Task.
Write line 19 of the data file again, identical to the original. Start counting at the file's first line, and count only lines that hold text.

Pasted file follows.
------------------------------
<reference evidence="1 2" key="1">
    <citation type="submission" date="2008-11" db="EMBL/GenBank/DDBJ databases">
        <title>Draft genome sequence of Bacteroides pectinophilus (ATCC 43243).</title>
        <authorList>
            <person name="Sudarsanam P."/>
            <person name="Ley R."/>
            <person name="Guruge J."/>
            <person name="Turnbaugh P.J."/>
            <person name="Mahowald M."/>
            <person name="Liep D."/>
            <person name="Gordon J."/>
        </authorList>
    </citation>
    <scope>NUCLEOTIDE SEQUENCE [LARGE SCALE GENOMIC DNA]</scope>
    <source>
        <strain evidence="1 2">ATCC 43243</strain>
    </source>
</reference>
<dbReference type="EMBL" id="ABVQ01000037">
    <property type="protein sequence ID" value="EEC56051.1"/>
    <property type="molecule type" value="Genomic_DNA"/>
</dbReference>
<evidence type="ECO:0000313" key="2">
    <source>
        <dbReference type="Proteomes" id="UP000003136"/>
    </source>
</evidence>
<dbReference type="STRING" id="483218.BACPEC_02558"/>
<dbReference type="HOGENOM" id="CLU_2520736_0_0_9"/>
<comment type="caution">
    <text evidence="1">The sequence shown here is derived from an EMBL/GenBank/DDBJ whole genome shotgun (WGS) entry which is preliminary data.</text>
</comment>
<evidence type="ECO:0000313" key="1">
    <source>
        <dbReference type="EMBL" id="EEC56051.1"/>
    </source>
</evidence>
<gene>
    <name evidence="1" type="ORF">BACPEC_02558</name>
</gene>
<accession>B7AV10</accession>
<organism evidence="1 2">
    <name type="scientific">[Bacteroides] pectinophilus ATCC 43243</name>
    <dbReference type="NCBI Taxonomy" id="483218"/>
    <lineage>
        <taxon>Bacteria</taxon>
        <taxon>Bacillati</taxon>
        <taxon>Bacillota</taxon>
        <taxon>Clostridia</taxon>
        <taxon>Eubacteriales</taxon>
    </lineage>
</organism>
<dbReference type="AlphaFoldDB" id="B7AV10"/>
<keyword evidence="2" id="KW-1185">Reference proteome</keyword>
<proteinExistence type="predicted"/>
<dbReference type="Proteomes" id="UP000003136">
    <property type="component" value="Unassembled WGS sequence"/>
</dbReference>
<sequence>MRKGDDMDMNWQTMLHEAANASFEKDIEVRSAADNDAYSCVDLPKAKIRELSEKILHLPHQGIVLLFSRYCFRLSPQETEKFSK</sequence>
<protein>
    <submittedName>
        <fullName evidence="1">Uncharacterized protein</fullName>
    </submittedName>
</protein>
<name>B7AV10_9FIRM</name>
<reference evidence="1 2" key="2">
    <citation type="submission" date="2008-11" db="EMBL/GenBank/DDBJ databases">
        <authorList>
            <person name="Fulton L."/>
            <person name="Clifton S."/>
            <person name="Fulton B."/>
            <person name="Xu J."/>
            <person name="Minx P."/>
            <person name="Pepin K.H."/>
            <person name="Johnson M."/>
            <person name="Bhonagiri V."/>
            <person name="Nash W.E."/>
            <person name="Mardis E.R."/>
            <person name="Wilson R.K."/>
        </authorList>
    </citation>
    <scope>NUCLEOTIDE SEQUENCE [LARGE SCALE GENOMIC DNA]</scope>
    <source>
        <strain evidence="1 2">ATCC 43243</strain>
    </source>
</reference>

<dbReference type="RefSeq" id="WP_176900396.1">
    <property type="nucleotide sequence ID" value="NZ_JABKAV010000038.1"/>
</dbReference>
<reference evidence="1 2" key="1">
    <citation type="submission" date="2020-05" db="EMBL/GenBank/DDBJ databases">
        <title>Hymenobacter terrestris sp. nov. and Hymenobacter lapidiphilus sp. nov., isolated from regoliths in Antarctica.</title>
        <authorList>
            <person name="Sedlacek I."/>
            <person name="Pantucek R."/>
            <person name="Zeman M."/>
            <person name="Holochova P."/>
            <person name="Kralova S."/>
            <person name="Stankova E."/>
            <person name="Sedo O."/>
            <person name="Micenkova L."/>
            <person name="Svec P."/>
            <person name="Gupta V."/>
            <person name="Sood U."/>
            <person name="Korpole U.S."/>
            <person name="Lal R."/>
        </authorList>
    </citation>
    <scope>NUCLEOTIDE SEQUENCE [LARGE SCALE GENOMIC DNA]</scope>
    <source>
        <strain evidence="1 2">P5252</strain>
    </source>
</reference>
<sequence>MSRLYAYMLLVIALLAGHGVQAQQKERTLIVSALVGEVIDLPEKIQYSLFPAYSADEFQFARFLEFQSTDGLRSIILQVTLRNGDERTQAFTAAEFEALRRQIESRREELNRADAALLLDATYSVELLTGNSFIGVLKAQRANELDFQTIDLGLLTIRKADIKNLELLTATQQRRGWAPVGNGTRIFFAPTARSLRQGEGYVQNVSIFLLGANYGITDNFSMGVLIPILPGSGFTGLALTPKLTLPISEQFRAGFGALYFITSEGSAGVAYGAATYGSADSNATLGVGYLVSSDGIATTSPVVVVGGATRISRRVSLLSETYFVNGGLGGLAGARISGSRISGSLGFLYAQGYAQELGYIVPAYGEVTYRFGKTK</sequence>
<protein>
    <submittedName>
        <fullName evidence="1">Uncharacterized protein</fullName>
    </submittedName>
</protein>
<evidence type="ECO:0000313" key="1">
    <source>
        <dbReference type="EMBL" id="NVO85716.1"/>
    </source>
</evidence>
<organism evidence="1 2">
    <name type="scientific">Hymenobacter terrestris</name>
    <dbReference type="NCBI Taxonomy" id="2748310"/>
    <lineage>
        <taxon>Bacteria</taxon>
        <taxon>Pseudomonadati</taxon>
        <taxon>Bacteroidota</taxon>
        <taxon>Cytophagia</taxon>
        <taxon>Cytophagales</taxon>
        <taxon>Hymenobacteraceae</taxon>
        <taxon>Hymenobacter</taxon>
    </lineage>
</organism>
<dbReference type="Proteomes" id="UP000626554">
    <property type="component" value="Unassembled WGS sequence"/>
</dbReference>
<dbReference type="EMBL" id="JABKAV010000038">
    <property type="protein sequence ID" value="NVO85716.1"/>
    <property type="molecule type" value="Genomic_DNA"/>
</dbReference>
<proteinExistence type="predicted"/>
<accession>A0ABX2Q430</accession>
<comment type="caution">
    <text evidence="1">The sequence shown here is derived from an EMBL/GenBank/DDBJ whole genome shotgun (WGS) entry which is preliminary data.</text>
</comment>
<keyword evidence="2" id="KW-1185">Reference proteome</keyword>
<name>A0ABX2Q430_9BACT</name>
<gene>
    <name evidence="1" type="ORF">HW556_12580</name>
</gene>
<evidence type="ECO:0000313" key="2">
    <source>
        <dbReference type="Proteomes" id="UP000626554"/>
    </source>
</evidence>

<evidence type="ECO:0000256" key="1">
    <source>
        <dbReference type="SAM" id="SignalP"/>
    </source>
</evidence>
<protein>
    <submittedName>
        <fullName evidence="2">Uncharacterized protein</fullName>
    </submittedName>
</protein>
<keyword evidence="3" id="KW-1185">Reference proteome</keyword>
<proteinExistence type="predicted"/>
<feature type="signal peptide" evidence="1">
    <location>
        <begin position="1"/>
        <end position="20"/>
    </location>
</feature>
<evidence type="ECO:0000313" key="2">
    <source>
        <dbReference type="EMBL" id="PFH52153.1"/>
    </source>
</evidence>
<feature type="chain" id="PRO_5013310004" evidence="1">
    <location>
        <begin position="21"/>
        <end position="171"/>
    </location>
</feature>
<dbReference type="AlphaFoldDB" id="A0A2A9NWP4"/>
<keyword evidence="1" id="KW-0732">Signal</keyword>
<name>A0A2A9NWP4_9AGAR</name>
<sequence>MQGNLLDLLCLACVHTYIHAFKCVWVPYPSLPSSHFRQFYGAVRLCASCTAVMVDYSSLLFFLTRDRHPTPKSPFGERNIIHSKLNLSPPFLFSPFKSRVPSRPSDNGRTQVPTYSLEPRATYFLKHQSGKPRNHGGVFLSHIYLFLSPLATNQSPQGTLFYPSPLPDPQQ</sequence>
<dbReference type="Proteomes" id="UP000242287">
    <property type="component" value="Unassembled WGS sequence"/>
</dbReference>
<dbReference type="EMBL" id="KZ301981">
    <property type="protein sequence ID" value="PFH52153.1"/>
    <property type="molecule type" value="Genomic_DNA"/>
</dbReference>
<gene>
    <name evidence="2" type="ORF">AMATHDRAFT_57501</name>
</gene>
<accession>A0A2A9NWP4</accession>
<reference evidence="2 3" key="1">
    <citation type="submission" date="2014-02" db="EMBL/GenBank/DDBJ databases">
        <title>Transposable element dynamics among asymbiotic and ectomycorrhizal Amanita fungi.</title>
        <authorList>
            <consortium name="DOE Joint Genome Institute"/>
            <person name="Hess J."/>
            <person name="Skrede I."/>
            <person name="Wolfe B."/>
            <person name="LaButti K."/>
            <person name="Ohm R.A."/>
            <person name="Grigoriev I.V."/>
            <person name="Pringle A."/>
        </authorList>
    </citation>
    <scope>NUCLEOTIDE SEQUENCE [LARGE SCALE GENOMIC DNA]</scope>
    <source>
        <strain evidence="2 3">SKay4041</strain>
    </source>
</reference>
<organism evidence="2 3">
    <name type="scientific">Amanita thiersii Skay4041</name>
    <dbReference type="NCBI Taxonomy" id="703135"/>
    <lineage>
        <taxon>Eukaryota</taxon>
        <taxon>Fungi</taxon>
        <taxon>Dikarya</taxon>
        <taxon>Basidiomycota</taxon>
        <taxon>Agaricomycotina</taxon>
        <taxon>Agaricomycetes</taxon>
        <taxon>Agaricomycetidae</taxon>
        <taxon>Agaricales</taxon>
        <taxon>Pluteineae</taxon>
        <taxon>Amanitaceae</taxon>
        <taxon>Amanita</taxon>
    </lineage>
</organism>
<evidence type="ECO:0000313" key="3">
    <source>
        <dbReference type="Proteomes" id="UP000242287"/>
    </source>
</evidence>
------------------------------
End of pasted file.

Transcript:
<dbReference type="EMBL" id="ABVQ01000037">